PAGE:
Feeding Your Family: Making a Morning Meal That Works

By Larissa Phillips

Studies show that if breakfast is offered - any breakfast - kids are two-thirds more likely to eat. So put something, anything, out!

I love breakfast - just not the minute I wake up. It's a good hour or two before my body wants anything to do with pancakes or fried eggs or even oatmeal, my favorite meal in the morning. But I have kids, and an early breakfast is essential. More and more studies are indicating that what you eat in the morning affects how you perform for the rest of the day.

That's common sense, right? And yet, not enough kids are eating what they need. According to the American Cereal Council, 30 percent of U.S. elementary school kids go to school without breakfast at least once a week. And the Journal of Clinical Nutrition reports that half of all teenagers skip breakfast more often than they eat it.

Breakfast on the Run?

Try these Apple-Oatmeal Bars. For crispier bars, use a whole stick of butter and just half a cup of applesauce. Feel free to add leftover cooked oats to the recipe.

  • 1/2 stick unsalted butter

  • 1/4 cup brown sugar

  • 4 Tbs. honey or a sweetener
    with a low-glycemic level,
    like agave syrup

  • 2-1/2 cups rolled oats

  • 2 Tbs. sunflower seeds

  • 1 Tbs. pumpkin seeds

  • 2 Tbs. flax seeds, finely ground
    in a spice grinder (optional)

  • 1 tsp. cinnamon

  • 1 cup applesauce


    1. Preheat oven to 350 F.

    2. Butter an 8-inch square pan. Melt butter over low heat. Dissolve brown sugar and honey into the butter.

    3. Mix oats, seeds, cinnamon and applesauce. Add sugar-butter mixture. Mix well and press firmly into pan.

    4. Bake for about 25 to 30 minutes, until just browning on the edges. If the bars seem crumbly, press the mixture into the pan again, and then cut into squares.
  • I sympathize. It's hard to eat breakfast when you're barely awake and don't even have time to work up an appetite before you're getting whisked off to school. But all these skipped meals can lead to things like weight gain, decreased ability to concentrate, poor performance in school and poor eating habits in the future.

    My family struggled with breakfasts all through my son's preschool and kindergarten years. But now that he's in first grade, we are a lean, mean morning machine! We have an 8:08 a.m. bus to catch, followed by an 8:30 a.m. daycare drop off. There is no time for dawdling! We are up at 7 a.m. and at the table by 7:20; dressed and ready to focus on the meal (even if, on some mornings, that just means extremely focused whining).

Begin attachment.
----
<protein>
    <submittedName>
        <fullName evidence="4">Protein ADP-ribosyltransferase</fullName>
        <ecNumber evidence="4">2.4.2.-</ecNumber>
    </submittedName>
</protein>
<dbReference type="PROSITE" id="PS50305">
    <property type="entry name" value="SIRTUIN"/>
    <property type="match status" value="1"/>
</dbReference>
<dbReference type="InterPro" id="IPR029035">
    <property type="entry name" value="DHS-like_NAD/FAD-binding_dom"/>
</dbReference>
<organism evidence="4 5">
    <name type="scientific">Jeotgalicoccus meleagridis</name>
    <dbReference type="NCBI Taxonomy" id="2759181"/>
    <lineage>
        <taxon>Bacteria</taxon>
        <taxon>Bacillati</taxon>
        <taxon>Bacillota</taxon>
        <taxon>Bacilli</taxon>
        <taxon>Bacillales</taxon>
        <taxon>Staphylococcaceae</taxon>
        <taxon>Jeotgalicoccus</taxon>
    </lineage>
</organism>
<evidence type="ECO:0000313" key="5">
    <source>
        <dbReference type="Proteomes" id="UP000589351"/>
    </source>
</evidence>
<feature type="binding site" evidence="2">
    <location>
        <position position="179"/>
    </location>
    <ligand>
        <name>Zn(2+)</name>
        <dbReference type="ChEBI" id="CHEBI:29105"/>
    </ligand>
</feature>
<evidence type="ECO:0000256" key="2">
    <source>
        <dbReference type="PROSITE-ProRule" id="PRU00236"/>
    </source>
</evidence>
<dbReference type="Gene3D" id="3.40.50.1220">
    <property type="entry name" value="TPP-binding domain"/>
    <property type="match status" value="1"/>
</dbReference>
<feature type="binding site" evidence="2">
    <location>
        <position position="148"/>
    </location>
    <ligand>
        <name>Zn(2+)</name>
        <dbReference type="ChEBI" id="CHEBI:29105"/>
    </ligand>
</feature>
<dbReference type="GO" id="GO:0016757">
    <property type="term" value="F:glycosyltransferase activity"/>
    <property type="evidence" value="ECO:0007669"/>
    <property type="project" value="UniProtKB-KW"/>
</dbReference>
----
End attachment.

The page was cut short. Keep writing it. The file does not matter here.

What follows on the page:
We usually start with a shared plate of sliced or peeled fruit to nibble on while everyone finishes waking up and I do my whirling dervish interpretation: packing lunches, zipping backpacks, finding shoes, grabbing the occasional sip of coffee and, finally, serving up breakfast. On most days, we have oatmeal - not the plain old rolled oats I grew up with. My husband, the oatmeal connoisseur, has turned everyone in the family on to the stone-ground kind. It comes in a tin and takes a whopping 30 minutes to prepare, which I admit is a problem on school mornings.

    One year we used an slow-cooker overnight, so it was piping hot in the morning. But now I just let it soak overnight in its cooking water. In the morning, my husband turns on the flame before he even starts the coffee; it cooks in less than 15 minutes and is worth every bit of effort. You'd never guess this humble staple food could be so amazing. Of course, it helps that I add a knob of butter, a healthy dollop of molasses, and then hide a nugget of brown sugar at the bottom. But my children love it; and so do I, even at 7:30 in the morning.

    The taste is great, but even better is the fact that choosing oatmeal - even the instant kind - gives kids a real boost in the morning. According to a study by nutritionists at Tufts University, oatmeal is the best breakfast out there for enhanced brain performance.

    If your kids don't like it hot, try this recipe for delicious oatmeal bars. My son, who survives on about 12 food items per year, has given it a thumbs up, which is the highest praise I know.

    Larissa Phillips is an award-winning writer, food lover and former editor for United Parenting Publications.

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